New Orleans’ banana republic politics may not be as sleazy as the political life of other American cities — but it is assuredly more openly sleazy. For the last eight years, the major domo of New Orleans sleaze has been Major Maurice “Moon” Landrieu. His angelic reputation in other parts of the country is directly proportional to how far away from the city you are. Seen in the shadows of the scandal-ridden, inefficient and financially disastrous Superdome, Moon Landrieu’s reputation is well-nigh unprintable. During his freshman term in the state legislature, he was the only white member to vote against one mindless segregation law after another; and he did win election eight years ago with ninety-seven percent of the black vote. So he’s not exactly dumb. Just sleazy.
Landrieu started out his legal career representing arrested employees or associates of the pinball company that paid his way through law school. After his election as mayor, he promptly devised a series of urban policies whose sole beneficiaries were his major campaign contributors. The Superdome/convention/tourist industrial complex in New Orleans is now dominated by Landrieu cronies. Of the three largest hotels in town, all built since he came into office, one was financed from a sheriffs gambling connections, another was built over public air rights without legal authorization, and the third got the contract to manage the publicly owned Superdome. Landrieu’s campaign finance chairman got the airport limousine franchise. The historic French market was ravaged to make a tourist shopping center, still half-vacant, and most of the Central Business District was bulldozed in anticipation of the high-rise hotels and office buildings which never materialized. Worst of all, Landrieu has handed over to Dutch Morial a city in the worst financial straits since Reconstruction.
While Landrieu and Morial exhibit professional cordiality in public, their political styles could not possibly be more different. Take, for example, some of the back-room deals which characterized the first mayoralty primary.
Landrieu, who had backed Morial for councilman-at-large in 1969, declared his intention to remain neutral in the mayor’s race. But shortly before the election, he dramatically announced his support for Toni Morrison, son of former Mayor Chep Morrison, Landrieu’s mentor. Morrison, the Uptown Establishment’s preferred candidate, also started out in the state legislature representing a district half black and half white. He has defeated black candidates before by drawing on substantial black support. “We did it the last time, and we can do it again,” Morrison’s campaign promised.
“No, we didn’t do it last time and we can’t do it again,” retorted Morial, who says he still has in his possession Mayor Morrison’s denunciatory letter from the Thurgood Marshall incident. Morrison refused to back Morial in the second primary.
Meanwhile, State Sen. Kat Kiefer — long-time political foe of Landrieu who had investigated the dome scandal — entered the race with the backing of the maritime industry, the city’s largest, and a considerable number of black leaders. Kiefer, a Ninth Ward street brawler with a history of public drunkenness and assault, eventually became a partner in this city’s largest law firm. Kiefer and Morrison both waged slick, wellfinanced campaigns, and had either made it into the second primary with Morial, one of them might have been elected.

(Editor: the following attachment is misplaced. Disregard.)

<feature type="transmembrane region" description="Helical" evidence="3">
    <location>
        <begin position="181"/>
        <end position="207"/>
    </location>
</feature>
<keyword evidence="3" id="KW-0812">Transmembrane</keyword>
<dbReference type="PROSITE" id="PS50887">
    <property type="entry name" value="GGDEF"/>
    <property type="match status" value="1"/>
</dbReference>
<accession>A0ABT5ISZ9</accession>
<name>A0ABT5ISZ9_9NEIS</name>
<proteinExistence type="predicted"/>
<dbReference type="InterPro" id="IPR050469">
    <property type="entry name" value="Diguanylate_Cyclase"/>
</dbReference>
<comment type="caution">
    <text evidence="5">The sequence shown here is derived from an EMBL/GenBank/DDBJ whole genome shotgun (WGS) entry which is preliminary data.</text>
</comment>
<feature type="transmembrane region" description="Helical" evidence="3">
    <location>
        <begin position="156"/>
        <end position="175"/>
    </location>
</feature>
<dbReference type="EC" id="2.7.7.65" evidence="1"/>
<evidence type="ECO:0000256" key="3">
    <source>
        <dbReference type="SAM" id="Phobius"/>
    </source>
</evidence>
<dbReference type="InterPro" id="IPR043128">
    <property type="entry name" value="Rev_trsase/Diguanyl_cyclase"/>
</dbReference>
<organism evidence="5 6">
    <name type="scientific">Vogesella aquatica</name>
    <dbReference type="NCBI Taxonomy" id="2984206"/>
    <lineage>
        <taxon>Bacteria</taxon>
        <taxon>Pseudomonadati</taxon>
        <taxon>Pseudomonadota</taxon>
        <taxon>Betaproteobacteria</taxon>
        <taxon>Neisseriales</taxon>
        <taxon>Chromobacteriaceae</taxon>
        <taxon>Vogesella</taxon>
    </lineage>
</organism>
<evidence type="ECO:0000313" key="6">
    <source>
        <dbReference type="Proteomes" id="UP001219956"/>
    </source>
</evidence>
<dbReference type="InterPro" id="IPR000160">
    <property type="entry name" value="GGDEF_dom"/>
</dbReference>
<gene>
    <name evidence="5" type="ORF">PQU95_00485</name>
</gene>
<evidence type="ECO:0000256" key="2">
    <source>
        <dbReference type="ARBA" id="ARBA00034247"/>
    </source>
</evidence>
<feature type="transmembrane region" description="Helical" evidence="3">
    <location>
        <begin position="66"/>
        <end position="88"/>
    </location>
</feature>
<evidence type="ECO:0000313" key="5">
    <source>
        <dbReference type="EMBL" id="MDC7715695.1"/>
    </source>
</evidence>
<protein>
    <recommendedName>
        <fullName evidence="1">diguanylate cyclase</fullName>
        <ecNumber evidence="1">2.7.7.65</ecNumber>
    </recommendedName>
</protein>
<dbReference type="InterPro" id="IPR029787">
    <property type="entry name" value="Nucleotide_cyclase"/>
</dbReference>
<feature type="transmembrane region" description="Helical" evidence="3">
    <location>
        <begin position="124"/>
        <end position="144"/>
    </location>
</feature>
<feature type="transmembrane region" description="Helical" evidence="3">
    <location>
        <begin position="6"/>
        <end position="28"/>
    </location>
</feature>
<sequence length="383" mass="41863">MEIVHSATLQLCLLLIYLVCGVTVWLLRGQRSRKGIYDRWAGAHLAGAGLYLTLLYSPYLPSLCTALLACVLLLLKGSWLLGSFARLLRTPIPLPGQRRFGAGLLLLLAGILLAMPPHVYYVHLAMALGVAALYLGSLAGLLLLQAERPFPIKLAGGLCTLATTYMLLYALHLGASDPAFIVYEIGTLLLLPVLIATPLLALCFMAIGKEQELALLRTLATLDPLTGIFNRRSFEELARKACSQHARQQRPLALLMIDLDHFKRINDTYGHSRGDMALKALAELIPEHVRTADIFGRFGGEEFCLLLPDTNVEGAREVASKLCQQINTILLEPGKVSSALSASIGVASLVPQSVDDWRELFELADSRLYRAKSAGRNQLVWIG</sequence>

But shortly before the first primary election, Councilman Joe DiRosa, the only other major white candidate, pulled a political stunt unprecedented even for Louisiana. A long-time critic of the local private utility monopoly, New Orleans Public Service, Inc. (NOPSI controls gas, electricity and transit), DiRosa mailed every registered voter a utility bill for over $400 that looked remarkably like the real thing. NOPSI felt compelled to denounce the stunt in public statements and advertisements — and the resultant hoopla helped DiRosa edge out Kiefer for the number two spot. Morrison came in fourth. Morial, who had held onto the largest chunk of the black vote, came in first in the non-partisan open primary’s field of nine.
That turn of events set the New Orleans Establishment on its ear. DiRosa had been a frequently mentioned luncheon companion of New Orleans racketeer Carlos Marcello, and the town’s Anglo-Episcopal mafia was loathe to see the government handed over to the city’s Italian one. On the other hand, Morial had filled all the requisite civic affairs posts — board slots with the United Fund and local universities, even a part-time teaching job at Tulane’s Law School, but Uptown wasn’t sure it was ready for a black mayor.
Most of Morial’s campaign chest had been raised in small contributions and from a spectacular series of entertainment benefits featuring local black musical talent and nightclubs.
The “big” white money didn’t start rolling in until the ludicrously inarticulate DiRosa met Morial in their first, and as it turned out, last, televised debate. Morial later looked straight into the minicam TV corps at his victory night disco bash and said he owed nothing to anyone and, at the same time, everything to everyone equally. And that’s how he’s expected to play it.
The campaign trail is rich with evidence suggestive of future New Orleans policies. Both Morials showed up for a large, gay-organized fundraising cocktail party to fight Anita Bryant’s New Orleans appearance in June, and after 3,000 people showed up for that march, Morial issued a strong statement on gay rights. Gays were active in the highest echelons of his campaign, and are expected to be included on the citizen task forces Morial plans to establish to advise him on such issues as the appointment of a new police chief.
Morial also picked up heavy support from the Jewish community, including an endorsement from Uptown’s Jewish Councilman, Frank Friedler, one of only two elected officials in town who dared to endorse him against DiRosa. When DiRosa’s second primary slot was confirmed (loser Kiefer had threatened to file suit to delay the second primary election and recount the ballots), a member of the city’s second wealthiest Jewish family organized a fullpage listing of prominent white endorsers for Morial. Toni Morrison, who studied law for awhile in Buenos Aires, had the support of the city’s Latino community in the first primary, but there were “Viva Morial” signs all over the dance floor on victory night.
Morial’s victory in New Orleans compares favorably to those of former mayor Fred Hofheinz in Houston, especially with regards to the gay vote, and with Maynard Jackson’s victories in Atlanta, although Morial won with a higher percentage of the white vote.
Given the unique nature of the city he will now govern, that’s not hard to believe. “Dutch Morial for Mayor,” asked one local newspaper headline: “Too Black, Too White, or Just Right?” The next four to eight years should provide the answer.
Bill Rushton is managing editor of The Courier in New Orleans and recipient of the 1972 Urban Journalism Award of the American Society of Planning Officials. Research for this article was partially supported through a grant from The Southern Investigative Research Project of The Southern Regional Council. (1974)